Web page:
On April 7, 2016, Love filed a notice of appeal from his twenty-four summary offenses, and the trial court scheduled a de novo hearing. (Id. at 23a–29a.) Prior to the hearing date, Love filed a motion seeking to suppress the evidence obtained during the search. (Id. at 32a–39a.) In so doing, Love argued that he had a reasonable expectation of privacy at all places from which the evidence was seized. (Id.) Further, Love challenged the warrant as overbroad and lacking specificity. (Id.) Following a motion hearing, the trial court denied Love's suppression motion by order dated November 2, 2016. (Id. at 70a.)

The trial court conducted a de novo summary appeal hearing and found Love guilty of all counts. (Id. at 306a.) By order dated February 23, 2017, the trial court sentenced Love to fines, costs, and restitution on the twenty-four summary offenses. (Id. at 124a–25a.) Love then filed the instant appeal.

On appeal,4 Love argues that the trial court erred in denying his motion to suppress. Love challenges the search warrant as unconstitutionally overbroad and lacking the requisite degree of specificity. Love argues that probable cause only existed to perform a search for parts of a deer, whereas the search warrant authorized a search for parts of any game or wildlife, thus resulting in a fishing expedition.

A search warrant cannot be used as a general investigatory tool to uncover evidence of a crime. In re Casale, 512 Pa. 548, 517 A.2d 1260, 1263 (1986). Nor may a warrant be so ambiguous as to allow the executing officers to pick and choose among an individual's possessions to find which items to seize, which would result in the general “rummaging” banned by the Fourth Amendment. See Cmwlth. v. Santner, 308 Pa.Super. 67, 454 A.2d 24, 25 n.2 (1982), cert. denied, 468 U.S. 1217, 104 S.Ct. 3585, 82 L.Ed.2d 883 (1984) (citing Marron v. United States, 275 U.S. 192, 195, 48 S.Ct. 74, 72 L.Ed. 231 (1927) ). The language of the Pennsylvania Constitution requires that a warrant describe the items to be seized “as nearly as may be.” Pa. Const. art 1, § 8. The clear meaning of the language is that a warrant must describe the items as specifically as is reasonably possible. See Cmwlth. v. Reese, 520 Pa. 29,549 A.2d 909, 910 (1988). This requirement is more stringent than that of the Fourth Amendment, which merely requires particularity in the description.5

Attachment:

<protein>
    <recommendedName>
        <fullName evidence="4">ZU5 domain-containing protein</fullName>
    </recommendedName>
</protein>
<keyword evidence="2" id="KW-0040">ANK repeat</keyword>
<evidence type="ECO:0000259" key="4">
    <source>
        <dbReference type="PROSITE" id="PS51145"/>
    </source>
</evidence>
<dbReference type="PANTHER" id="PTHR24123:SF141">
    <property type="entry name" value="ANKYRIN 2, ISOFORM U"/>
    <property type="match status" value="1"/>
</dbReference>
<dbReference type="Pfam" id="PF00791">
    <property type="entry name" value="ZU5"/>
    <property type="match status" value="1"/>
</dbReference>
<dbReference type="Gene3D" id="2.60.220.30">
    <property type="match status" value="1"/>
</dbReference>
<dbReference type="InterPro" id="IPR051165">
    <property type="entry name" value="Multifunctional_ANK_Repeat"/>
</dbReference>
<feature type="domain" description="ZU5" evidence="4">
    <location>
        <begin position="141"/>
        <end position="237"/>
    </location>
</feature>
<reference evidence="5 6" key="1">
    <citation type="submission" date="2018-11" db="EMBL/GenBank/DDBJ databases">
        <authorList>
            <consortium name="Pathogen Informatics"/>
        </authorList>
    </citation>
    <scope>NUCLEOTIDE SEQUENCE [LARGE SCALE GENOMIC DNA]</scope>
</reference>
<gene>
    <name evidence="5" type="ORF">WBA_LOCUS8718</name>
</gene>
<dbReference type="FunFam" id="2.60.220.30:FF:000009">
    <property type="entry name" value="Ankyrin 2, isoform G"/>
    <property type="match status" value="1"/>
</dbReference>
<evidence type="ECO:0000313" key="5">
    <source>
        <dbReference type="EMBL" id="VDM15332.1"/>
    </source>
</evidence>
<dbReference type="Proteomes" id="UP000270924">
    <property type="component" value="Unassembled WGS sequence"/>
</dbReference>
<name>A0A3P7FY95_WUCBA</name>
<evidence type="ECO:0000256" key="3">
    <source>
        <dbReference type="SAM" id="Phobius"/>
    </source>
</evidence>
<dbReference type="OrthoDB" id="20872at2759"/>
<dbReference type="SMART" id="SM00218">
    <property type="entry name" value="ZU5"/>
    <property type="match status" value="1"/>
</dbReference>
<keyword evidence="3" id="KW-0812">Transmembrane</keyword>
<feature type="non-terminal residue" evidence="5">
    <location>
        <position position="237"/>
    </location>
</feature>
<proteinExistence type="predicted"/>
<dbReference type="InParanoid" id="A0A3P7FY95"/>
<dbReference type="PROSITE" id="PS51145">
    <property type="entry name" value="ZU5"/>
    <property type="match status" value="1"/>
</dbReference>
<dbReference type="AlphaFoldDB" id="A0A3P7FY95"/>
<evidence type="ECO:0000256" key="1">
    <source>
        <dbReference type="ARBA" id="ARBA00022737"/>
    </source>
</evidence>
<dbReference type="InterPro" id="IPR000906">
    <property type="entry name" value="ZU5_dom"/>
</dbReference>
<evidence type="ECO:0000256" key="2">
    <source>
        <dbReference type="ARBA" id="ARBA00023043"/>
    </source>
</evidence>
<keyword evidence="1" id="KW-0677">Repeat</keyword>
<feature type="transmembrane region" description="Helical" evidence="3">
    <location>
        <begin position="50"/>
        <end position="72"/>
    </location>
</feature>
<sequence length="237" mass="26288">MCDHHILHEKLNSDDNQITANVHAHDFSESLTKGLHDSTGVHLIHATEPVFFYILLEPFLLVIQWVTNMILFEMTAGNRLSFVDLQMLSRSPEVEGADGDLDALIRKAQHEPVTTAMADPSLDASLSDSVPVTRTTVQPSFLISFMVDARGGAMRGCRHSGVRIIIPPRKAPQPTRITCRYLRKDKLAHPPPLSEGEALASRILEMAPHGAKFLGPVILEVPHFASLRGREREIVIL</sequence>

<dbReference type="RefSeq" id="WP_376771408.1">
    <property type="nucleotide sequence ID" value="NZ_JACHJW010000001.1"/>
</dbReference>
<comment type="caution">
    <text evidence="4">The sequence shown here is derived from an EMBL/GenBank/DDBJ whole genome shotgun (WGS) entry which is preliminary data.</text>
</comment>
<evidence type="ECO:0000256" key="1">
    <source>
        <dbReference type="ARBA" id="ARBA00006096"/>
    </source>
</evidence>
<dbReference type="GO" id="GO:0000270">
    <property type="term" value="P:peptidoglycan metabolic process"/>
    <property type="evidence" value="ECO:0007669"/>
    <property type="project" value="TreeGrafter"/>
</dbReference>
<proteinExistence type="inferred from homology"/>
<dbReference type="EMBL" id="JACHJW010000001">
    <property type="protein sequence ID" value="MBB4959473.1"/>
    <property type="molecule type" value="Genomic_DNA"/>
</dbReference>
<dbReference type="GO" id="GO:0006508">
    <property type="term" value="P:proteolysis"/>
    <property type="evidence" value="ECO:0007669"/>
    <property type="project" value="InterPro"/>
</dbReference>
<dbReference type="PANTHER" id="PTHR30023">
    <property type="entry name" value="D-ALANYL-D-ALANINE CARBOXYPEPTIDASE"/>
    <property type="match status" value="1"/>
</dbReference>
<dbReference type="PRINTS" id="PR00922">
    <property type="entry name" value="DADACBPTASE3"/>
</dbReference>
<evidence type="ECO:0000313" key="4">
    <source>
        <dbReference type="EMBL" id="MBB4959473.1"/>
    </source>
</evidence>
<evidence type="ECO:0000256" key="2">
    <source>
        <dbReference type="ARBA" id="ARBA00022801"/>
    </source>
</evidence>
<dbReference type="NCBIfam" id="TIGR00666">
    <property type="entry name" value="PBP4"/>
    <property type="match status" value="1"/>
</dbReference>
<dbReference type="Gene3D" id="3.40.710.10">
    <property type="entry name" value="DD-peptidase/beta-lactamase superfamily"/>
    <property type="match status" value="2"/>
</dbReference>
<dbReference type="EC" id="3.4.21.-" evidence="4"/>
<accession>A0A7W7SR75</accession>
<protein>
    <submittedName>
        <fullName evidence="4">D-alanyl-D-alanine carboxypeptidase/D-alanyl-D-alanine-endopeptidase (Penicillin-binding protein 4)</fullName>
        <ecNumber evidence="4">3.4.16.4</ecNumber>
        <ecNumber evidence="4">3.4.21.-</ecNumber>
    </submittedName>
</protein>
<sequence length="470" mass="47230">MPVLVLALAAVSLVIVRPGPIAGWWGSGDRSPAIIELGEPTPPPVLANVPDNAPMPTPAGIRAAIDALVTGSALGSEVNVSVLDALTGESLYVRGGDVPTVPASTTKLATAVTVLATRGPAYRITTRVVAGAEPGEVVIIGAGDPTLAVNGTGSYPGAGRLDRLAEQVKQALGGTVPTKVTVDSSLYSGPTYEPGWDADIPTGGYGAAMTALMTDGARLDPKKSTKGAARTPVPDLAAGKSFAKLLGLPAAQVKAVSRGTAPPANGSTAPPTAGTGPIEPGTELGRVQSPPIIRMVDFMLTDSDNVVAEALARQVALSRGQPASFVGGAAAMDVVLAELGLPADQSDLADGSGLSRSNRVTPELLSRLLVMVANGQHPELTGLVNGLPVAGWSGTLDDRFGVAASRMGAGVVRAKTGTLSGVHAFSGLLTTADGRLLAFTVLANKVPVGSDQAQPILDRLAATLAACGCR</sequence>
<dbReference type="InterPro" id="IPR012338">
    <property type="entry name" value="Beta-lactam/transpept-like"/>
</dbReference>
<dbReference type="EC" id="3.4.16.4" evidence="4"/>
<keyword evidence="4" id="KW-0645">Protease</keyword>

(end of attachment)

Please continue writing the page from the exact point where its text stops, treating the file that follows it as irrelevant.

A warrant is defective when its explanatory narrative does not describe as clearly as possible those items for which probable cause exists to search. Cmwlth. v. Grossman, 521 Pa. 290, 555 A.2d 896, 899–900 (1989). Warrants should be read “in a common sense fashion and should not be invalidated by hypertechnical interpretations. This may mean, for instance, that when an exact description of a particular item is not possible, a generic description will suffice.” Pa. R. Crim. P. 205 (cmt.). In determining whether a warrant is defective on such grounds, our Supreme Court has opined:

Consequently, in any assessment of the validity of the description contained in a warrant, a court must initially determine for what items probable cause existed. The sufficiency of the description must then be measured against those items for which there was probable cause. Any unreasonable discrepancy between the items for which there was probable cause and the description in the warrant requires suppression. An unreasonable discrepancy reveals that the description was not as specific as was reasonably possible.

Grossman, 555 A.2d at 900.

In reviewing whether probable cause existed to support a search warrant, the court's determination must be based on the facts described within the four corners of the supporting affidavit. See Cmwlth. v. Housman, 604 Pa. 596, 986 A.2d 822, 843 (2009). As stated by our Supreme Court: